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Reader Comment on Chiefs in Sierra Leone  

Here is an interesting comment on our last post by Peter Richens:

Very interesting post on chiefs in Sierra Leone. 

The main problem with traditional African systems of land tenure (as influenced but not created by colonialism) as I see it, is not insecurity per se, but that security is expensive in terms of the required investments in social capital. This is supported by quite a bit of anthropological and historical literature, I’m thinking particularly of Sara Berry who I see you cite. If this is the case, you would expect to see more investment in social capital (by the villagers rather than the chiefs) where traditional systems of land tenure are stronger, ie. where chiefs have more discretionary power. This, I believe, is also consistent with your “puzzling” results.

Peter Richens also uses a reference to his LSE dissertation.


Chiefs Again

In our early posts in February 2012, we discussed the economic institutions that keep Sierra Leone poor, and pointed out that many of these are not just national but also local. These village-level institutions are dominated by chiefs, who raise taxes, hire the local police, deal with conflicts and control the land.

We have been working on these local institutions and chiefs in Sierra Leone with Tristan Reed. The final version of our paper on this topic is here and the online appendix can be downloaded here.

Our strategy in this paper is to use the colonial organization of the chieftaincy in Sierra Leone to investigate whether unconstrained power of chiefs holds back economic development.

In 1896 the British empowered paramount chiefs as the main, perhaps only, authority in rural Sierra Leone. Chiefs, and the sub-chiefs and headmen, continued to retain their power to this day. British also developed a system in which paramount chiefs are elected for life by a ‘Tribal Authority’ made up of local notables. But importantly, only those from ‘ruling families’ of a chieftaincy designated by the British can compete to become paramount chiefs.

At one fell swoop, the British thus created the rural elite of Sierra Leone that has persisted to this day. But also useful for our identification strategy, there is considerable, and mostly historically idiosyncratic, variation across chieftains in the number of ruling families. And the number of ruling families matters greatly. In chiefdoms with few ruling families, chiefs and their ruling family can act more despotically, with much less constrained power. In chiefdoms with many ruling families, there is fierce competition and much more coalition-building when the time comes for the election of a new chief, and we document that chiefs or ruling families that ask despotically tend to be kicked out of power (but of course this is slow since chiefs are in it for life and good alternatives are not always abundant).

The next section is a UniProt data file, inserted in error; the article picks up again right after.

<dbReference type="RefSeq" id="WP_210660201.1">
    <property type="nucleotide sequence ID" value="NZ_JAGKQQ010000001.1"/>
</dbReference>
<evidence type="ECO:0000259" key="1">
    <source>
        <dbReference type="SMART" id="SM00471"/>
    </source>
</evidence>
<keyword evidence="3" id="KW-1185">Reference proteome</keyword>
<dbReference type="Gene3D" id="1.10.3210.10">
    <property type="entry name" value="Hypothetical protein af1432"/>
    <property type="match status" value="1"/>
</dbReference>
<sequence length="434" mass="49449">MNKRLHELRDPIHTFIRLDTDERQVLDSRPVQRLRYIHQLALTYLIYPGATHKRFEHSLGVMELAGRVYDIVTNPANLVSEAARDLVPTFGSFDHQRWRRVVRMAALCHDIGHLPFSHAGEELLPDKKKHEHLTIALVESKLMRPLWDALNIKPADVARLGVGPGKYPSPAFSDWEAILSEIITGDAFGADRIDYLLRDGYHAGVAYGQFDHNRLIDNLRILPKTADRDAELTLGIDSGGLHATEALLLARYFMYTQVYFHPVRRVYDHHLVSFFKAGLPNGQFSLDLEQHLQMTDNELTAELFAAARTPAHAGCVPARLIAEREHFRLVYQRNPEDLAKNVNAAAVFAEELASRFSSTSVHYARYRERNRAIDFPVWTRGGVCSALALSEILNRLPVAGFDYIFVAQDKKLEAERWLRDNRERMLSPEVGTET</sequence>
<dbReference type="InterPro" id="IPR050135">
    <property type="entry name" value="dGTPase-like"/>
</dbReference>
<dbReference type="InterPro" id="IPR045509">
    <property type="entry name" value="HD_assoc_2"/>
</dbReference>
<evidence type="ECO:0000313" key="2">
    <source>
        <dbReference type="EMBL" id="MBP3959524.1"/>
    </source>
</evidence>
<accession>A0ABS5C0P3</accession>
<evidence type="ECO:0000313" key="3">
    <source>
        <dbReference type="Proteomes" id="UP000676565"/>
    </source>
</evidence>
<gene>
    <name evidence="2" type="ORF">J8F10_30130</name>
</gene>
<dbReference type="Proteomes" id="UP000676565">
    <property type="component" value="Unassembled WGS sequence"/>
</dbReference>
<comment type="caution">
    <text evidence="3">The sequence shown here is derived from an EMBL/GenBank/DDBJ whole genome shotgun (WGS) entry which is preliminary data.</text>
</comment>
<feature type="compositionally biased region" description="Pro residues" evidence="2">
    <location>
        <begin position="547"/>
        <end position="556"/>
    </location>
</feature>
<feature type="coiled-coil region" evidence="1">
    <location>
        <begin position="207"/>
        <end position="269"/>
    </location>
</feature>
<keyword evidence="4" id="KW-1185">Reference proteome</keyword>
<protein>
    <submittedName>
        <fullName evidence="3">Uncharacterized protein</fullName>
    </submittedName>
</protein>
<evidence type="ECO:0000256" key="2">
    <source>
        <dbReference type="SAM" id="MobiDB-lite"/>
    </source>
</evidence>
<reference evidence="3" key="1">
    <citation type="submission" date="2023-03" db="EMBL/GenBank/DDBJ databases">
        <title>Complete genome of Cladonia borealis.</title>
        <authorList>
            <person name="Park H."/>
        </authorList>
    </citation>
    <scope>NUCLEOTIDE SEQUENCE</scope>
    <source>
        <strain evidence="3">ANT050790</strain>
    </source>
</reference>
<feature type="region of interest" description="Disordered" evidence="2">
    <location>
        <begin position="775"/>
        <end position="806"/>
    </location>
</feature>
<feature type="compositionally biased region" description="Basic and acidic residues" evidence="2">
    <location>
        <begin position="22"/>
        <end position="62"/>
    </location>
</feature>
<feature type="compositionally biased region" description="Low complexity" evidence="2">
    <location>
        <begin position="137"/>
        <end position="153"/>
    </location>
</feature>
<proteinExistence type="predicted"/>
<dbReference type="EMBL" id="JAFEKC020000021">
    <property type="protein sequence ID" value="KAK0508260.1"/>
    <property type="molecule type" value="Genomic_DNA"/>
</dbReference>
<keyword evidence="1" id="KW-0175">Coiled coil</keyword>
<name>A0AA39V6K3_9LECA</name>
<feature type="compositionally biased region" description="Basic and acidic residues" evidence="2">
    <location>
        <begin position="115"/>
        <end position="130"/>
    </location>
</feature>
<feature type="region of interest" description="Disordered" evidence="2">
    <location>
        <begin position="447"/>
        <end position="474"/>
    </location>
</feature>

This institutional structure suggests that political competition will be greater in chiefdoms with more ruling families and economic institutions less extractive.

This is exactly what we find. In chiefdoms with fewer ruling families, villagers do indeed have less secure property rights. Moreover, they are less educated, have lower literacy, are more likely to work in agriculture, have less wealth and lower quality housing, and their children are less healthy. The effects are quantitatively sizable. For example, moving from the bottom quartile to the top (from 1.8 ruling families to 7.7) is associated with a seven percentage point increase in literacy.

All this seems to confirm our expectations that, regardless of its exact form, political competition tends to put constraints on how the elites can use their power and how extractive economic institutions can become.

But we also did find some very puzzling patterns.

We have access to information on civic participation, social capital and information on villagers’ respect for the authority of chiefs and the chiefdom institution. Inspired by Putnam and his collaborators’ work in Making Democracy Work, one might have expected that where chiefs have less constraints on their power, there should be less civic participation, less social capital and less respect for their authority.

We find exactly the opposite pattern. In chiefdoms with fewer ruling families, there is more social capital of both the “bridging” kind (linking elites to non-elites such as community meetings) and of the “bonding” type (where non-elites participate more intensively in civic activities and collective action). Perhaps even more surprisingly, when they have less constrained power, chiefs appear to be more highly respected.

So what’s going on?

We suggest a simple explanation: a bridge can be crossed in either direction — that is, bridging social capital can be used as a vehicle to assert social control by the elites rather than as an instrument for constraining elites as Putnam suggested.

If this view is correct, powerful chiefs may not just distort the allocation of resources to education or discourage t the development of the non-agricultural sector. In order to enhance their control over society, they may also need to monitor it and bring people together so as to tell them what to do. And the more they do this, the more deep-rooted their control over every aspect of village life becomes.